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Vietnam Today

New Zealand supporting development of fruit industry

Released at: 13:54, 06/06/2019

New Zealand supporting development of fruit industry

Participants examine Dragon fruits at "National Workshop on Development Model and Commercialization of High-quality Fruit Varieties" (Photo source: Thanh Nien Newspaper)

Workshop hears of country's efforts to bolster Vietnam's fruit industry.

by Jessica Nguyen

In order to improve the value chain of high-quality fruit varieties and promote the development of Vietnam’s fruit industry, the “National Workshop on Development Models and the Commercialization of High-quality Fruit Varieties” was held by the Embassy of New Zealand in Vietnam and the Ministry of Agriculture and Rural Development (MARD) on June 5 in Ho Chi Minh City.

Addressing the workshop, New Zealand Ambassador H.E. Wendy Matthews spoke of the lessons from the “Develop High-quality Fruit Varieties” project that has been implemented for six years in Vietnam’s south. The project has cost $5.6 million, funded by the New Zealand Development Aid Program.

It helped promote innovation in farming methods that contributed to doubling fruit output and saw the introduction of post-harvest washing and fruit cooling techniques to reduce fruit damage and prolong storage.

Comprehensive and innovative studies of the project reduced the impact of brown spot disease and helped farmers use less chemicals. The project also helped farmers grow dragon fruit to increase their return on investment. At the same time, it also developed a number of new high-quality dragon fruit plants with higher export potential.

The project was implemented by the New Zealand Plant & Fruit Research Institute (PFR) and Vietnamese partners including the Southern Fruit Research Institute (SOFRI) and Sub-Institute of Agricultural Engineering and Post-Harvest Technology (SIAEP).

According to Ambassador Matthews, the “Develop High-quality Fruit Varieties” project successfully combined New Zealand’s world-class expertise in agriculture with one of Vietnam’s most special fruits - dragon fruit.

“I’m very proud that the project has brought significant benefits to Vietnamese farmers and their families,” she said. “By sharing successful models from New Zealand in the field of fruit cultivation, we hope to support Vietnam to rapidly develop its high-quality fruit industry.”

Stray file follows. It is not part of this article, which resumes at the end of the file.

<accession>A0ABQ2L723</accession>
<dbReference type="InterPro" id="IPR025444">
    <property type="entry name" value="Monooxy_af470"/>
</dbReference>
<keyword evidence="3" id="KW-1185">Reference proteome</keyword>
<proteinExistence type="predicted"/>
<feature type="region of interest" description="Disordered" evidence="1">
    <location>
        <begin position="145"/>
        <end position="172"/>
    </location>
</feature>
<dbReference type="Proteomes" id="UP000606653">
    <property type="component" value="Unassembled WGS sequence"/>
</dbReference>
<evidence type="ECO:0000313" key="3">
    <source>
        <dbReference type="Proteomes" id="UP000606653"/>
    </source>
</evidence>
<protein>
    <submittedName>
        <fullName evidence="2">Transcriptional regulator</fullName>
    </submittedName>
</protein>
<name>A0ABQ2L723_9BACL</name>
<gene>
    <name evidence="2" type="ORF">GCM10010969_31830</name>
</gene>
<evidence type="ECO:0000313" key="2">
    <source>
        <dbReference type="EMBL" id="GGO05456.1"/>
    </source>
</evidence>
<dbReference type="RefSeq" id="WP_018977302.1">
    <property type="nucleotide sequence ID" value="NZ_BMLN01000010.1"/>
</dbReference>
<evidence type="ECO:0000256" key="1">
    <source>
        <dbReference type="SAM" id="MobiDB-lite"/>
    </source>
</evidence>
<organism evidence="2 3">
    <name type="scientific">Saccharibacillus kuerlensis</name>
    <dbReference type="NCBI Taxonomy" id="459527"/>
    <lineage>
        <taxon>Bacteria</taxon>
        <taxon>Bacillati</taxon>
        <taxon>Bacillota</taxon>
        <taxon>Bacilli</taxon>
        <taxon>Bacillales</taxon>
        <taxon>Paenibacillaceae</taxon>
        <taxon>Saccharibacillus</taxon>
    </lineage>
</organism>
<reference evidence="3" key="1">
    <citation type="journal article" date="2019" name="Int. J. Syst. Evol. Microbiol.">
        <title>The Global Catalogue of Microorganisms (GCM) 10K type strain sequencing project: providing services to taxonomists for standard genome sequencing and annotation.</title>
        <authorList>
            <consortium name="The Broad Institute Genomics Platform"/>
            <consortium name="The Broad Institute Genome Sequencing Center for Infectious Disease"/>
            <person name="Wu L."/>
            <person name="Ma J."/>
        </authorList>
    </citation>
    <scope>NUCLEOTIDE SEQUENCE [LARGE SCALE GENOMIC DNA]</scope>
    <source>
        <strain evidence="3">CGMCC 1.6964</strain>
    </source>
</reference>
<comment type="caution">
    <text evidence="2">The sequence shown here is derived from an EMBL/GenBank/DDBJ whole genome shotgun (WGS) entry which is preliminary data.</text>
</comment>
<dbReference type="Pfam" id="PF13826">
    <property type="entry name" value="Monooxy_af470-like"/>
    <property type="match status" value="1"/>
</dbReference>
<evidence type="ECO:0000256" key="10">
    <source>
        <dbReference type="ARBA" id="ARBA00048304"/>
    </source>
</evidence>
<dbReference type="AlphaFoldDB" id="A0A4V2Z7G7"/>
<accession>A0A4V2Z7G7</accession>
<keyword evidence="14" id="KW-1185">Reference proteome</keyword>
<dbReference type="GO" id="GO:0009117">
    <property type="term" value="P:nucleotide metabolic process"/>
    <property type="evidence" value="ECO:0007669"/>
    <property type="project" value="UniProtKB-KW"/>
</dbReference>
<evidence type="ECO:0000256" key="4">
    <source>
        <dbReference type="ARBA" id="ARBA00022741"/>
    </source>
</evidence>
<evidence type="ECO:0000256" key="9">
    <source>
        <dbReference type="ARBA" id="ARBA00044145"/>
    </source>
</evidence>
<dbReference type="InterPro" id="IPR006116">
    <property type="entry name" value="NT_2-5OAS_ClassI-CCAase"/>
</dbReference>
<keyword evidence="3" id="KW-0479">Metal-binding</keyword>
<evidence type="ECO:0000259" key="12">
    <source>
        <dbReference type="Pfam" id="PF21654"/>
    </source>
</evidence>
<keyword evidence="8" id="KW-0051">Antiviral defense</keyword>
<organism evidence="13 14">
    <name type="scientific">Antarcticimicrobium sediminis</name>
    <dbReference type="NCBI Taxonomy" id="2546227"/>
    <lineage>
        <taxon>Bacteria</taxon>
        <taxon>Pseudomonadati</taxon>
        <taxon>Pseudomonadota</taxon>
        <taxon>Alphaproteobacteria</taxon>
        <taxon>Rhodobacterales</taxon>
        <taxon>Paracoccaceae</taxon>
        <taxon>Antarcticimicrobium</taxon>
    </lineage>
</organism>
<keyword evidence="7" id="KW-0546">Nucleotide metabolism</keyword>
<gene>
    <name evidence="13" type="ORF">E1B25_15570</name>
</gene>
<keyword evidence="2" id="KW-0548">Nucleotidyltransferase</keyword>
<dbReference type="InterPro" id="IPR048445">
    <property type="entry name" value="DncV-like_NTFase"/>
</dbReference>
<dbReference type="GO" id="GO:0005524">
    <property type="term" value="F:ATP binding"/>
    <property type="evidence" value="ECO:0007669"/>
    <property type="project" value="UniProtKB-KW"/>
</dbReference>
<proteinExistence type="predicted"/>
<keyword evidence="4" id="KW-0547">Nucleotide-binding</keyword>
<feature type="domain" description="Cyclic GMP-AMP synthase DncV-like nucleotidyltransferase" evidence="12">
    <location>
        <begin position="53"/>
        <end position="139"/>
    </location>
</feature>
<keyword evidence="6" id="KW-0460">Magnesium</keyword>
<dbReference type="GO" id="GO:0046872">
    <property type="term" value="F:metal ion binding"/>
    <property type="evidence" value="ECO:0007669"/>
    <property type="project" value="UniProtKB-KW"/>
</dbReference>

According to Mr. Tran Kim Long, Director of the International Cooperation Department at MARD, dragon fruit is classified into 12 important fruit trees in Vietnam and is one of nine major crops of the country that have a competitive advantage in world markets. Dragon fruit is planted in cities and provinces nationwide but primarily concentrated in the provinces of Binh Thuan, Long An, and Tien Giang in Vietnam’s south, with an area of about 53,000 ha, of which Binh Thuan has the largest area, of more than 27,000 ha.

Recent figures from the General Statistics Office show that the country’s fruit and vegetables are exported to 40 countries and territories, including fastidious markets such as the US, South Korea, Japan, and the Netherlands, with total fruit and vegetable production worth $3.8 billion in 2018.

Accordingly, MARD has set a target that by 2020 the export turnover of Vietnam’s fruit industry alone will reach $3.6 billion. Many major programs and solutions need to be carried out in order to reach the goal, including reorganizing production and developing markets, especially large markets.

New Zealand has greatly supported Vietnam in fields such as agriculture, education and skills development, and disaster risk management, outlaying $17.6 million from 2015 to 2018.

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